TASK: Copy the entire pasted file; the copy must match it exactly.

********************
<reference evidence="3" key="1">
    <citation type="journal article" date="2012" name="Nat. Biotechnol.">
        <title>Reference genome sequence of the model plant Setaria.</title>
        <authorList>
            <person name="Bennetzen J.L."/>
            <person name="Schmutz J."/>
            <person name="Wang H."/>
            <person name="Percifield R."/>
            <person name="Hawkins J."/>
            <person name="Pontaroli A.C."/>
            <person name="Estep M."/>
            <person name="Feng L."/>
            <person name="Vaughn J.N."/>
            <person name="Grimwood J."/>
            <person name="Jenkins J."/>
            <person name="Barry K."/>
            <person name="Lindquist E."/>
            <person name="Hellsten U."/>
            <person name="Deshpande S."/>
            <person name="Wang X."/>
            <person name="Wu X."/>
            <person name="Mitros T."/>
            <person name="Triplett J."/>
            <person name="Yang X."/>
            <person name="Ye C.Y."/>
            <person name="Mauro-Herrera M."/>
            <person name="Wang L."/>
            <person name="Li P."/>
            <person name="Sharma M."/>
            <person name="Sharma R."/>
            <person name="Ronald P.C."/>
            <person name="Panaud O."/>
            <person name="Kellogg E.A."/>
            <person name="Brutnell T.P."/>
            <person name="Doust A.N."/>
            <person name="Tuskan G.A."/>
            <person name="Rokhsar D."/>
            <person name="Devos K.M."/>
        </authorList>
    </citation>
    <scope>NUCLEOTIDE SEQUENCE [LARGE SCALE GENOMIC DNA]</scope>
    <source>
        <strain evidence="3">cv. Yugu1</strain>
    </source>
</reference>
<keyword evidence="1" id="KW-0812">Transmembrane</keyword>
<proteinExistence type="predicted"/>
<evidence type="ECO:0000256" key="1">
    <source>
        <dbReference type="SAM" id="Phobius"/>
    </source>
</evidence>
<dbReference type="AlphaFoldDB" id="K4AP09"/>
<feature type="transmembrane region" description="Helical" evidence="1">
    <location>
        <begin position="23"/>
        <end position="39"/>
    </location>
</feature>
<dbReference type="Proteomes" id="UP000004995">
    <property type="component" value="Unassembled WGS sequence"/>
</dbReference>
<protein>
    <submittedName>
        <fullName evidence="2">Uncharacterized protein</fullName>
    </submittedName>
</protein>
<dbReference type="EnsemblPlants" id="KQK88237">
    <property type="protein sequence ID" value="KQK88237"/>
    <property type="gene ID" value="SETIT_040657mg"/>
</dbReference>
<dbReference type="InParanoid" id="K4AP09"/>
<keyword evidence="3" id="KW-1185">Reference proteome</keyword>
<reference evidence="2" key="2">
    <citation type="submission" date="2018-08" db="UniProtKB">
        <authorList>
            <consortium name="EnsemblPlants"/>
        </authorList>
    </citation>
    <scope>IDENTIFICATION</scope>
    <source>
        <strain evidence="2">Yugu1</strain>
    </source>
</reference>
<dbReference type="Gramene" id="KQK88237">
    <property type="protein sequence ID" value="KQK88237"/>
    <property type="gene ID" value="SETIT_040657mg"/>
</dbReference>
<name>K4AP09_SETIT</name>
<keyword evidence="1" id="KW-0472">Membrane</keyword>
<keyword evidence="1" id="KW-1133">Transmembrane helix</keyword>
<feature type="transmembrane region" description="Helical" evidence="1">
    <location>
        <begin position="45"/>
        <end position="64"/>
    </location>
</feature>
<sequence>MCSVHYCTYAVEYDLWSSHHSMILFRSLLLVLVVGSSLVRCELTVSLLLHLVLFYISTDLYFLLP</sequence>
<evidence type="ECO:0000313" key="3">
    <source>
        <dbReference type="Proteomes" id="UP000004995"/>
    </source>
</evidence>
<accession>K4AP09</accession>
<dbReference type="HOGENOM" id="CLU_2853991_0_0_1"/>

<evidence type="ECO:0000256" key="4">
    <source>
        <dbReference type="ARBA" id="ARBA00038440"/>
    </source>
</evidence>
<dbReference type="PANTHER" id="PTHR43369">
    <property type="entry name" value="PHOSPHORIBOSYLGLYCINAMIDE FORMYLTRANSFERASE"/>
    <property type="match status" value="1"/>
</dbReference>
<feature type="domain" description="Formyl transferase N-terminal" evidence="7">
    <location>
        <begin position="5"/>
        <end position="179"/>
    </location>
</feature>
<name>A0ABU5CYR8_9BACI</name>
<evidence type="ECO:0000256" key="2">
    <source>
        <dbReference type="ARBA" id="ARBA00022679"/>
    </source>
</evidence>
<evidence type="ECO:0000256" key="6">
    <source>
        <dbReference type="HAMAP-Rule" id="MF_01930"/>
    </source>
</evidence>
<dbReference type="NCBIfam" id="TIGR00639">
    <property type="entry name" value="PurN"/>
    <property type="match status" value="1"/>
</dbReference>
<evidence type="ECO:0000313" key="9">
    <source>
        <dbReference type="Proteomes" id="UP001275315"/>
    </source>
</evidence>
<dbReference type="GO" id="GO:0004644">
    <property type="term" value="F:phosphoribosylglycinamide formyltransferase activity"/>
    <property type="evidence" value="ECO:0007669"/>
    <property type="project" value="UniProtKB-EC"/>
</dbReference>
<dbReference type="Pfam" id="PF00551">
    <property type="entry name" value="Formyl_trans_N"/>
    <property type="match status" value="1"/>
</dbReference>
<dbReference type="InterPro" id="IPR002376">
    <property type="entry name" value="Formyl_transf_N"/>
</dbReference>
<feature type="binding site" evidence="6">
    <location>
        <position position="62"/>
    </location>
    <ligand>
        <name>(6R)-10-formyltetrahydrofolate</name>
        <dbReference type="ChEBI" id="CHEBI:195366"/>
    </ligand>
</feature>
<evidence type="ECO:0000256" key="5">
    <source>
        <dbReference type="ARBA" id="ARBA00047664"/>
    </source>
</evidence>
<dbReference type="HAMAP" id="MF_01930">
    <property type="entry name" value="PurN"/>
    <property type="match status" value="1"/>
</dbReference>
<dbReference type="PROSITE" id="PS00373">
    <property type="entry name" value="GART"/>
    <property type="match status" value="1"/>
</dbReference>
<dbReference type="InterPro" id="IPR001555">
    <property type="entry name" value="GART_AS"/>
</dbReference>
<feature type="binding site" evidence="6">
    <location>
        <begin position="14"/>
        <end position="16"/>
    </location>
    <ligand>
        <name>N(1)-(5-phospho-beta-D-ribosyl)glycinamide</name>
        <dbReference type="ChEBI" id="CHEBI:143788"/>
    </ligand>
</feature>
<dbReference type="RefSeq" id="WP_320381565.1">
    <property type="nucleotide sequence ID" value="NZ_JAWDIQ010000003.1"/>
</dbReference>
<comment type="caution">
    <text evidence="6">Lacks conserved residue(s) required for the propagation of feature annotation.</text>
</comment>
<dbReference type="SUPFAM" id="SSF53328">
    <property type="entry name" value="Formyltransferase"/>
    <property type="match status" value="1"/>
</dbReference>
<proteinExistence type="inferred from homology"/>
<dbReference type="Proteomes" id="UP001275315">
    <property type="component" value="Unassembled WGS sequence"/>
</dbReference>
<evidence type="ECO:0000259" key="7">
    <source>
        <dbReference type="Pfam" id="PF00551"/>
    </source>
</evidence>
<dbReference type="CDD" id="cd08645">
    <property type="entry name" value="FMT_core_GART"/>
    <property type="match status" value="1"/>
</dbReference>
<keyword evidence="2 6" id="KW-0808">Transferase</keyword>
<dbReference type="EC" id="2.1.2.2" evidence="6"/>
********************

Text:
<reference evidence="3" key="1">
    <citation type="journal article" date="2012" name="Nat. Biotechnol.">
        <title>Reference genome sequence of the model plant Setaria.</title>
        <authorList>
            <person name="Bennetzen J.L."/>
            <person name="Schmutz J."/>
            <person name="Wang H."/>
            <person name="Percifield R."/>
            <person name="Hawkins J."/>
            <person name="Pontaroli A.C."/>
            <person name="Estep M."/>
            <person name="Feng L."/>
            <person name="Vaughn J.N."/>
            <person name="Grimwood J."/>
            <person name="Jenkins J."/>
            <person name="Barry K."/>
            <person name="Lindquist E."/>
            <person name="Hellsten U."/>
            <person name="Deshpande S."/>
            <person name="Wang X."/>
            <person name="Wu X."/>
            <person name="Mitros T."/>
            <person name="Triplett J."/>
            <person name="Yang X."/>
            <person name="Ye C.Y."/>
            <person name="Mauro-Herrera M."/>
            <person name="Wang L."/>
            <person name="Li P."/>
            <person name="Sharma M."/>
            <person name="Sharma R."/>
            <person name="Ronald P.C."/>
            <person name="Panaud O."/>
            <person name="Kellogg E.A."/>
            <person name="Brutnell T.P."/>
            <person name="Doust A.N."/>
            <person name="Tuskan G.A."/>
            <person name="Rokhsar D."/>
            <person name="Devos K.M."/>
        </authorList>
    </citation>
    <scope>NUCLEOTIDE SEQUENCE [LARGE SCALE GENOMIC DNA]</scope>
    <source>
        <strain evidence="3">cv. Yugu1</strain>
    </source>
</reference>
<keyword evidence="1" id="KW-0812">Transmembrane</keyword>
<proteinExistence type="predicted"/>
<evidence type="ECO:0000256" key="1">
    <source>
        <dbReference type="SAM" id="Phobius"/>
    </source>
</evidence>
<dbReference type="AlphaFoldDB" id="K4AP09"/>
<feature type="transmembrane region" description="Helical" evidence="1">
    <location>
        <begin position="23"/>
        <end position="39"/>
    </location>
</feature>
<dbReference type="Proteomes" id="UP000004995">
    <property type="component" value="Unassembled WGS sequence"/>
</dbReference>
<protein>
    <submittedName>
        <fullName evidence="2">Uncharacterized protein</fullName>
    </submittedName>
</protein>
<dbReference type="EnsemblPlants" id="KQK88237">
    <property type="protein sequence ID" value="KQK88237"/>
    <property type="gene ID" value="SETIT_040657mg"/>
</dbReference>
<dbReference type="InParanoid" id="K4AP09"/>
<keyword evidence="3" id="KW-1185">Reference proteome</keyword>
<reference evidence="2" key="2">
    <citation type="submission" date="2018-08" db="UniProtKB">
        <authorList>
            <consortium name="EnsemblPlants"/>
        </authorList>
    </citation>
    <scope>IDENTIFICATION</scope>
    <source>
        <strain evidence="2">Yugu1</strain>
    </source>
</reference>
<dbReference type="Gramene" id="KQK88237">
    <property type="protein sequence ID" value="KQK88237"/>
    <property type="gene ID" value="SETIT_040657mg"/>
</dbReference>
<name>K4AP09_SETIT</name>
<keyword evidence="1" id="KW-0472">Membrane</keyword>
<keyword evidence="1" id="KW-1133">Transmembrane helix</keyword>
<feature type="transmembrane region" description="Helical" evidence="1">
    <location>
        <begin position="45"/>
        <end position="64"/>
    </location>
</feature>
<sequence>MCSVHYCTYAVEYDLWSSHHSMILFRSLLLVLVVGSSLVRCELTVSLLLHLVLFYISTDLYFLLP</sequence>
<evidence type="ECO:0000313" key="3">
    <source>
        <dbReference type="Proteomes" id="UP000004995"/>
    </source>
</evidence>
<accession>K4AP09</accession>
<dbReference type="HOGENOM" id="CLU_2853991_0_0_1"/>

<evidence type="ECO:0000256" key="4">
    <source>
        <dbReference type="ARBA" id="ARBA00038440"/>
    </source>
</evidence>
<dbReference type="PANTHER" id="PTHR43369">
    <property type="entry name" value="PHOSPHORIBOSYLGLYCINAMIDE FORMYLTRANSFERASE"/>
    <property type="match status" value="1"/>
</dbReference>
<feature type="domain" description="Formyl transferase N-terminal" evidence="7">
    <location>
        <begin position="5"/>
        <end position="179"/>
    </location>
</feature>
<name>A0ABU5CYR8_9BACI</name>
<evidence type="ECO:0000256" key="2">
    <source>
        <dbReference type="ARBA" id="ARBA00022679"/>
    </source>
</evidence>
<evidence type="ECO:0000256" key="6">
    <source>
        <dbReference type="HAMAP-Rule" id="MF_01930"/>
    </source>
</evidence>
<dbReference type="NCBIfam" id="TIGR00639">
    <property type="entry name" value="PurN"/>
    <property type="match status" value="1"/>
</dbReference>
<evidence type="ECO:0000313" key="9">
    <source>
        <dbReference type="Proteomes" id="UP001275315"/>
    </source>
</evidence>
<dbReference type="GO" id="GO:0004644">
    <property type="term" value="F:phosphoribosylglycinamide formyltransferase activity"/>
    <property type="evidence" value="ECO:0007669"/>
    <property type="project" value="UniProtKB-EC"/>
</dbReference>
<dbReference type="Pfam" id="PF00551">
    <property type="entry name" value="Formyl_trans_N"/>
    <property type="match status" value="1"/>
</dbReference>
<dbReference type="InterPro" id="IPR002376">
    <property type="entry name" value="Formyl_transf_N"/>
</dbReference>
<feature type="binding site" evidence="6">
    <location>
        <position position="62"/>
    </location>
    <ligand>
        <name>(6R)-10-formyltetrahydrofolate</name>
        <dbReference type="ChEBI" id="CHEBI:195366"/>
    </ligand>
</feature>
<evidence type="ECO:0000256" key="5">
    <source>
        <dbReference type="ARBA" id="ARBA00047664"/>
    </source>
</evidence>
<dbReference type="HAMAP" id="MF_01930">
    <property type="entry name" value="PurN"/>
    <property type="match status" value="1"/>
</dbReference>
<dbReference type="PROSITE" id="PS00373">
    <property type="entry name" value="GART"/>
    <property type="match status" value="1"/>
</dbReference>
<dbReference type="InterPro" id="IPR001555">
    <property type="entry name" value="GART_AS"/>
</dbReference>
<feature type="binding site" evidence="6">
    <location>
        <begin position="14"/>
        <end position="16"/>
    </location>
    <ligand>
        <name>N(1)-(5-phospho-beta-D-ribosyl)glycinamide</name>
        <dbReference type="ChEBI" id="CHEBI:143788"/>
    </ligand>
</feature>
<dbReference type="RefSeq" id="WP_320381565.1">
    <property type="nucleotide sequence ID" value="NZ_JAWDIQ010000003.1"/>
</dbReference>
<comment type="caution">
    <text evidence="6">Lacks conserved residue(s) required for the propagation of feature annotation.</text>
</comment>
<dbReference type="SUPFAM" id="SSF53328">
    <property type="entry name" value="Formyltransferase"/>
    <property type="match status" value="1"/>
</dbReference>
<proteinExistence type="inferred from homology"/>
<dbReference type="Proteomes" id="UP001275315">
    <property type="component" value="Unassembled WGS sequence"/>
</dbReference>
<evidence type="ECO:0000259" key="7">
    <source>
        <dbReference type="Pfam" id="PF00551"/>
    </source>
</evidence>
<dbReference type="CDD" id="cd08645">
    <property type="entry name" value="FMT_core_GART"/>
    <property type="match status" value="1"/>
</dbReference>
<keyword evidence="2 6" id="KW-0808">Transferase</keyword>
<dbReference type="EC" id="2.1.2.2" evidence="6"/>